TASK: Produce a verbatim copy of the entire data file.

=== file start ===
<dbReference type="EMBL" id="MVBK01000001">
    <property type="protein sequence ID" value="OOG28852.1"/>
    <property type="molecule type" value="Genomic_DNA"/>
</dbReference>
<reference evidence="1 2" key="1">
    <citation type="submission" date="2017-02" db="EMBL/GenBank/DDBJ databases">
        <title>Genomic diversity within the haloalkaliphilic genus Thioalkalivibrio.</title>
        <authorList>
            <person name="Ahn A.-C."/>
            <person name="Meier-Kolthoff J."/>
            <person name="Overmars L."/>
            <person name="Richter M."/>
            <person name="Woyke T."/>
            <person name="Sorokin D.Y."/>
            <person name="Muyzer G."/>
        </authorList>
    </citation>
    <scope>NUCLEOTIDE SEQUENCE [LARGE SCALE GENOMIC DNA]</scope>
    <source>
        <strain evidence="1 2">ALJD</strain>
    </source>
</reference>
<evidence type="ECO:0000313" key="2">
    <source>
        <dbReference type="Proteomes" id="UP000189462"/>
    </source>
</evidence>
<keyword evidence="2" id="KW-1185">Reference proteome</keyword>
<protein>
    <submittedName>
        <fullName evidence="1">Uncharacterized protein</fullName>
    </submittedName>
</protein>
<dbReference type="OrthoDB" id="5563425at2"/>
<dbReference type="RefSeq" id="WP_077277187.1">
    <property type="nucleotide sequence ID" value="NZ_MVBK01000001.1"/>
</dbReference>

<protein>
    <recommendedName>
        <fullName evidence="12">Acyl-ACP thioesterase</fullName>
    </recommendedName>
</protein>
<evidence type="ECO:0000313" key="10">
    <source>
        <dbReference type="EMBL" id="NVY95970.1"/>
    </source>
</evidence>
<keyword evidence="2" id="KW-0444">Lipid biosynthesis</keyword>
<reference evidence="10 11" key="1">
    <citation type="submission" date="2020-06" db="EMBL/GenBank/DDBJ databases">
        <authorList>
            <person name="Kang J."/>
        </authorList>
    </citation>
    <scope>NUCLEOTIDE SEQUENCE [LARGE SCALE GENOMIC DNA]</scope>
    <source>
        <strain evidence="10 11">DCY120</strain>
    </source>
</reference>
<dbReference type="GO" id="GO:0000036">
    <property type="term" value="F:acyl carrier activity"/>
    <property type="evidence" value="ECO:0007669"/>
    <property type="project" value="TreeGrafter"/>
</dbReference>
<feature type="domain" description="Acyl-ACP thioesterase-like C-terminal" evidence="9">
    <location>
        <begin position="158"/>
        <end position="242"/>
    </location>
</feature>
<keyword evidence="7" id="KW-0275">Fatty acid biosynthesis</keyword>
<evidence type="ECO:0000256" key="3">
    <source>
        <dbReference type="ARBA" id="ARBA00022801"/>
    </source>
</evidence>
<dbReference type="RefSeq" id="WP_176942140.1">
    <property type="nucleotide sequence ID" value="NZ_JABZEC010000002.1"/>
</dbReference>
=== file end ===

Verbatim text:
<dbReference type="EMBL" id="MVBK01000001">
    <property type="protein sequence ID" value="OOG28852.1"/>
    <property type="molecule type" value="Genomic_DNA"/>
</dbReference>
<reference evidence="1 2" key="1">
    <citation type="submission" date="2017-02" db="EMBL/GenBank/DDBJ databases">
        <title>Genomic diversity within the haloalkaliphilic genus Thioalkalivibrio.</title>
        <authorList>
            <person name="Ahn A.-C."/>
            <person name="Meier-Kolthoff J."/>
            <person name="Overmars L."/>
            <person name="Richter M."/>
            <person name="Woyke T."/>
            <person name="Sorokin D.Y."/>
            <person name="Muyzer G."/>
        </authorList>
    </citation>
    <scope>NUCLEOTIDE SEQUENCE [LARGE SCALE GENOMIC DNA]</scope>
    <source>
        <strain evidence="1 2">ALJD</strain>
    </source>
</reference>
<evidence type="ECO:0000313" key="2">
    <source>
        <dbReference type="Proteomes" id="UP000189462"/>
    </source>
</evidence>
<keyword evidence="2" id="KW-1185">Reference proteome</keyword>
<protein>
    <submittedName>
        <fullName evidence="1">Uncharacterized protein</fullName>
    </submittedName>
</protein>
<dbReference type="OrthoDB" id="5563425at2"/>
<dbReference type="RefSeq" id="WP_077277187.1">
    <property type="nucleotide sequence ID" value="NZ_MVBK01000001.1"/>
</dbReference>

<protein>
    <recommendedName>
        <fullName evidence="12">Acyl-ACP thioesterase</fullName>
    </recommendedName>
</protein>
<evidence type="ECO:0000313" key="10">
    <source>
        <dbReference type="EMBL" id="NVY95970.1"/>
    </source>
</evidence>
<keyword evidence="2" id="KW-0444">Lipid biosynthesis</keyword>
<reference evidence="10 11" key="1">
    <citation type="submission" date="2020-06" db="EMBL/GenBank/DDBJ databases">
        <authorList>
            <person name="Kang J."/>
        </authorList>
    </citation>
    <scope>NUCLEOTIDE SEQUENCE [LARGE SCALE GENOMIC DNA]</scope>
    <source>
        <strain evidence="10 11">DCY120</strain>
    </source>
</reference>
<dbReference type="GO" id="GO:0000036">
    <property type="term" value="F:acyl carrier activity"/>
    <property type="evidence" value="ECO:0007669"/>
    <property type="project" value="TreeGrafter"/>
</dbReference>
<feature type="domain" description="Acyl-ACP thioesterase-like C-terminal" evidence="9">
    <location>
        <begin position="158"/>
        <end position="242"/>
    </location>
</feature>
<keyword evidence="7" id="KW-0275">Fatty acid biosynthesis</keyword>
<evidence type="ECO:0000256" key="3">
    <source>
        <dbReference type="ARBA" id="ARBA00022801"/>
    </source>
</evidence>
<dbReference type="RefSeq" id="WP_176942140.1">
    <property type="nucleotide sequence ID" value="NZ_JABZEC010000002.1"/>
</dbReference>